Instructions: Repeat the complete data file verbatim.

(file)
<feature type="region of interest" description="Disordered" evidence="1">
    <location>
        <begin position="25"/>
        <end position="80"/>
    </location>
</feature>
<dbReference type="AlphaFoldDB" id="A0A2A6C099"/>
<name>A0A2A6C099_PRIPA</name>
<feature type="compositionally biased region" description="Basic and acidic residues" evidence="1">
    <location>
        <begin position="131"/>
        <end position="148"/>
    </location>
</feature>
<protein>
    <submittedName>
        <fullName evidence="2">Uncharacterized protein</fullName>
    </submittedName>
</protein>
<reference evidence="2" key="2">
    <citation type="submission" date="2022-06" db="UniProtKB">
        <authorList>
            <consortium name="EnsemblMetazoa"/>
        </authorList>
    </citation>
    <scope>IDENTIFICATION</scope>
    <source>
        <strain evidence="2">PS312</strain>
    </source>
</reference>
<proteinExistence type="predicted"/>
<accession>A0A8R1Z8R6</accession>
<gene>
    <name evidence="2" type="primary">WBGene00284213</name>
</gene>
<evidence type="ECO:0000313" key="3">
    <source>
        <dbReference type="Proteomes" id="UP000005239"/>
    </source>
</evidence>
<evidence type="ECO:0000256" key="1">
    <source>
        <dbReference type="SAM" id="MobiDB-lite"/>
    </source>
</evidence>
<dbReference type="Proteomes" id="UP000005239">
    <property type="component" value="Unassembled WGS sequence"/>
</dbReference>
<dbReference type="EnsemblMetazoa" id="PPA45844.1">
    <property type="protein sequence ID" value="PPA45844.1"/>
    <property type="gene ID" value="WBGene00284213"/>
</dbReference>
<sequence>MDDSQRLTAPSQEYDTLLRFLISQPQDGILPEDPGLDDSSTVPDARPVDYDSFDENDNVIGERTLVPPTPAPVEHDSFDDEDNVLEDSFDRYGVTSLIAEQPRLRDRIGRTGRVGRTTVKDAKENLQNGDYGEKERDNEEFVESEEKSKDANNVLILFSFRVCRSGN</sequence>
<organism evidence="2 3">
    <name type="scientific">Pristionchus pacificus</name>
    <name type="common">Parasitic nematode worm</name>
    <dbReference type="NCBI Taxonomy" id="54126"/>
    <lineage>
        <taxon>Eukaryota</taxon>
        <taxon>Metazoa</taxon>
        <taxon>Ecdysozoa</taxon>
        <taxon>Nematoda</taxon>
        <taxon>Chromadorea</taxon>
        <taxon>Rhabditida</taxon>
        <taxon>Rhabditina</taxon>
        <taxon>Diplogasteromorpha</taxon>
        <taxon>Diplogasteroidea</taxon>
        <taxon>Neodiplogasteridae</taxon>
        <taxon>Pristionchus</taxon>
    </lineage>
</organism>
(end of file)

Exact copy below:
<feature type="region of interest" description="Disordered" evidence="1">
    <location>
        <begin position="25"/>
        <end position="80"/>
    </location>
</feature>
<dbReference type="AlphaFoldDB" id="A0A2A6C099"/>
<name>A0A2A6C099_PRIPA</name>
<feature type="compositionally biased region" description="Basic and acidic residues" evidence="1">
    <location>
        <begin position="131"/>
        <end position="148"/>
    </location>
</feature>
<protein>
    <submittedName>
        <fullName evidence="2">Uncharacterized protein</fullName>
    </submittedName>
</protein>
<reference evidence="2" key="2">
    <citation type="submission" date="2022-06" db="UniProtKB">
        <authorList>
            <consortium name="EnsemblMetazoa"/>
        </authorList>
    </citation>
    <scope>IDENTIFICATION</scope>
    <source>
        <strain evidence="2">PS312</strain>
    </source>
</reference>
<proteinExistence type="predicted"/>
<accession>A0A8R1Z8R6</accession>
<gene>
    <name evidence="2" type="primary">WBGene00284213</name>
</gene>
<evidence type="ECO:0000313" key="3">
    <source>
        <dbReference type="Proteomes" id="UP000005239"/>
    </source>
</evidence>
<evidence type="ECO:0000256" key="1">
    <source>
        <dbReference type="SAM" id="MobiDB-lite"/>
    </source>
</evidence>
<dbReference type="Proteomes" id="UP000005239">
    <property type="component" value="Unassembled WGS sequence"/>
</dbReference>
<dbReference type="EnsemblMetazoa" id="PPA45844.1">
    <property type="protein sequence ID" value="PPA45844.1"/>
    <property type="gene ID" value="WBGene00284213"/>
</dbReference>
<sequence>MDDSQRLTAPSQEYDTLLRFLISQPQDGILPEDPGLDDSSTVPDARPVDYDSFDENDNVIGERTLVPPTPAPVEHDSFDDEDNVLEDSFDRYGVTSLIAEQPRLRDRIGRTGRVGRTTVKDAKENLQNGDYGEKERDNEEFVESEEKSKDANNVLILFSFRVCRSGN</sequence>
<organism evidence="2 3">
    <name type="scientific">Pristionchus pacificus</name>
    <name type="common">Parasitic nematode worm</name>
    <dbReference type="NCBI Taxonomy" id="54126"/>
    <lineage>
        <taxon>Eukaryota</taxon>
        <taxon>Metazoa</taxon>
        <taxon>Ecdysozoa</taxon>
        <taxon>Nematoda</taxon>
        <taxon>Chromadorea</taxon>
        <taxon>Rhabditida</taxon>
        <taxon>Rhabditina</taxon>
        <taxon>Diplogasteromorpha</taxon>
        <taxon>Diplogasteroidea</taxon>
        <taxon>Neodiplogasteridae</taxon>
        <taxon>Pristionchus</taxon>
    </lineage>
</organism>